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Gomo's fate was seemingly sealed at the age of 3, when the Dalai Lama divined that he was the reincarnation of the boy's grandfather, a prominent Tibetan lama. When the official letter of recognition arrived from the office of His Holiness, Gomo's religious mother was "kind of sad, kind of happy," he says. She was losing her son to the monastery but, according to Tibetan Buddhist lore, also being reunited with her father's spirit. Gomo's early life was peripatetic: Born and raised in French-speaking Montreal, at age 5 he moved with his mother (his parents had divorced) to Bountiful, Utah, a mostly Mormon suburb of Salt Lake City. When he was 6, mother and (only) child traveled to the tiny Tuscan village of Pomaia. The next year, the Dalai Lama cut Gomo's hair, the first stage of his initiation into monkhood. "I remember I was nervous," Gomo says. "His presence was really strong." At his "enthronement," Gomo sat on a high, brocaded throne as hundreds of monks and Western students crowded in for a closer look at the new boy lama. "I was like, 'Wow, this is pretty amazing,'" he recalls. "There were photographers from dozens of newspapers and news agencies around the world." He drifts into hip-hop lingo. "The cops, the 5-0, were there, pushing them back."
After a full day in the studio, Gomo and I make the four-hour drive south to Pomaia, arriving at midnight. There, housed in a 19th-century stone villa, is the Istituto Lama Tzong Khapa. "The Little Tibet of Tuscany" (as a tourism website describes it) is a regular stopover for eminences like Richard Gere and the Dalai Lama. Stereotypical Bella Toscana imagery—skinny, conical cypress trees, herb-scented scrubby-pretty landscape—blends well with more recent additions like prayer flags and a giant copper prayer wheel. In the morning, amid the meditation hall's golden statues of the Buddha, ornate silk tapestries, and portraits of the Dalai Lama, Gomo brings a hushed purposefulness to his prayers.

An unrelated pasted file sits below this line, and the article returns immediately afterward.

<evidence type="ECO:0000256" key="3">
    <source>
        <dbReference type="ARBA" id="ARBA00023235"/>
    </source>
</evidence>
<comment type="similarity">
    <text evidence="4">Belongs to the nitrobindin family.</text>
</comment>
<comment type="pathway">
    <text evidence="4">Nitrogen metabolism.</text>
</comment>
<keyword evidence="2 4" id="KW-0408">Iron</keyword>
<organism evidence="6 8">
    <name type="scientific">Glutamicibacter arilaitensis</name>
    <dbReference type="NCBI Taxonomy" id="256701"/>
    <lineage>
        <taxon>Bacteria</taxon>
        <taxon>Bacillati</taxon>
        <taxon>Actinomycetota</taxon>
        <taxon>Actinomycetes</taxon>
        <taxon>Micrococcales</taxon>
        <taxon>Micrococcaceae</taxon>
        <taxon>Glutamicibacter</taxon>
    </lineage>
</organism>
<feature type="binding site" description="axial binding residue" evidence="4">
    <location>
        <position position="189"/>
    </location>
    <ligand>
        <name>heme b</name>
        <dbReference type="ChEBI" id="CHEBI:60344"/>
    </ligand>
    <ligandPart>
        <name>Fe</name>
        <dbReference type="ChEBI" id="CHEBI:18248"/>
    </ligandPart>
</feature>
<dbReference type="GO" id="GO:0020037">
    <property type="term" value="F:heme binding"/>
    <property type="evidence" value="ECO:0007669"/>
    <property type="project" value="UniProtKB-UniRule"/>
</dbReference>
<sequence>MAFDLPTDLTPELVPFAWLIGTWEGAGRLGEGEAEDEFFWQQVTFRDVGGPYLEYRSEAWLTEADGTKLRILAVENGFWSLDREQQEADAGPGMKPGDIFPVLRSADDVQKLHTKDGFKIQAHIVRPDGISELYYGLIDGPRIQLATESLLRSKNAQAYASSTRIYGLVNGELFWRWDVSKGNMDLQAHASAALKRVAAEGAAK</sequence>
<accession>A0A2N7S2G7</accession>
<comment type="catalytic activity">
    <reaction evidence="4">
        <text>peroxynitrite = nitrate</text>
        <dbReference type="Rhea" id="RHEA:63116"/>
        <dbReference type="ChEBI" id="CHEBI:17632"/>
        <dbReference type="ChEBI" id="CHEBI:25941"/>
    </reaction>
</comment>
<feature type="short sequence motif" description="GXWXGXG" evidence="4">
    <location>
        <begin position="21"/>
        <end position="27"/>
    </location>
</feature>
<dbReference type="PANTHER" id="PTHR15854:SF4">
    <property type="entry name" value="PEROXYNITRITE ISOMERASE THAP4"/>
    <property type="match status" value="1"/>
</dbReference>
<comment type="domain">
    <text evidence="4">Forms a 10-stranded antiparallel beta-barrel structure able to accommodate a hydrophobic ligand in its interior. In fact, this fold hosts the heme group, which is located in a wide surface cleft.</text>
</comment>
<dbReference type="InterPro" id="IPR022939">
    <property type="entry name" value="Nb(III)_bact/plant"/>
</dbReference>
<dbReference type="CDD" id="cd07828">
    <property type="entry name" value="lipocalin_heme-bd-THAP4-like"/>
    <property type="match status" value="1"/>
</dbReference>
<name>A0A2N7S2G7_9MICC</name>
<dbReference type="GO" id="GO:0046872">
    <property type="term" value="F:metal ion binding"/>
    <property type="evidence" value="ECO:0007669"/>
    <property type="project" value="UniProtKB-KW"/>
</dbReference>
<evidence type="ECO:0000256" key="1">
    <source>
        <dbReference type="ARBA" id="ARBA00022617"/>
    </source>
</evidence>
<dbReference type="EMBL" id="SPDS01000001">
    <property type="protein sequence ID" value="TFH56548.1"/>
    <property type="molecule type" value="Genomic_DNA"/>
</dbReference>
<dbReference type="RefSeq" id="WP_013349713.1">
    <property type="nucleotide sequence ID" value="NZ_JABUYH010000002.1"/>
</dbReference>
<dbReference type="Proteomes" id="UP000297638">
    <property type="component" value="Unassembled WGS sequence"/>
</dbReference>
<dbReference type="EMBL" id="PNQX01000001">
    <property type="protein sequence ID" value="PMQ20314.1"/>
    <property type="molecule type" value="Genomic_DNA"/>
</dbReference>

"This takes me back in time to the monastery," he says after finishing his prostrations. "We used to always pray. As soon as I get into one of these places, I try to always have the right thoughts, right intentions, try to remind myself of the purposes that I should be going after." Gomo spent only a year in Pomaia before he was sent to the Sere Je monastery in Mysore, India, to which he would give, all told, 12 years of his young life. His days as a monk went like this: up at 6 a.m., prayers, chanting, memorizing page after page of scripture, and practicing Buddhist logical debate until around midnight each night. "I had a hard time," he says, "not from what I was given, but more from what was taken from me." It doesn't take a Dylanologist to decipher the lyrics to his song "Lost and Found": "All is gone, all is gone, I miss my mama's kiss/ Tryna make a child grown/ By leaving him all alone/ Destined to be on a throne/…Why didn't you, why didn't you stay?"
Gomo remained a good monastic soldier until he was 15, when he seized on a bold idea: to reunite with his mother for a year of American high school. In Bountiful, he was the weird Asian kid who spoke patchwork English and "probably looked like a dumbass." He was still keeping his monk's vows—no sex, no alcohol—a fact he hid from his classmates, except for his best friend. "I wanted to be able to experience that actual kid life," he says. "If they'd known I was a lama, it would've been a disaster." But compared with his previous existence, this sojourn was sheer liberation. His under-the-Bodhi-tree moment of enlightenment took place when he walked into a new Apple store in Salt Lake City and saw the T.I. video "Bring Em Out" playing on a just-released 60-gig iPod. That in-your-face slice of gangster rap "overwhelmed" him, he says. "The energy it had, it kinda brought me out."
NAMASTÉ AGAIN: Despite trading the monastery for the recording studio, Gomo Tulku hasn't abandoned Tibetan Buddhism. Left: He prays in the meditation room of the Istituto Lama Tzong Khapa in Pomaia, Italy.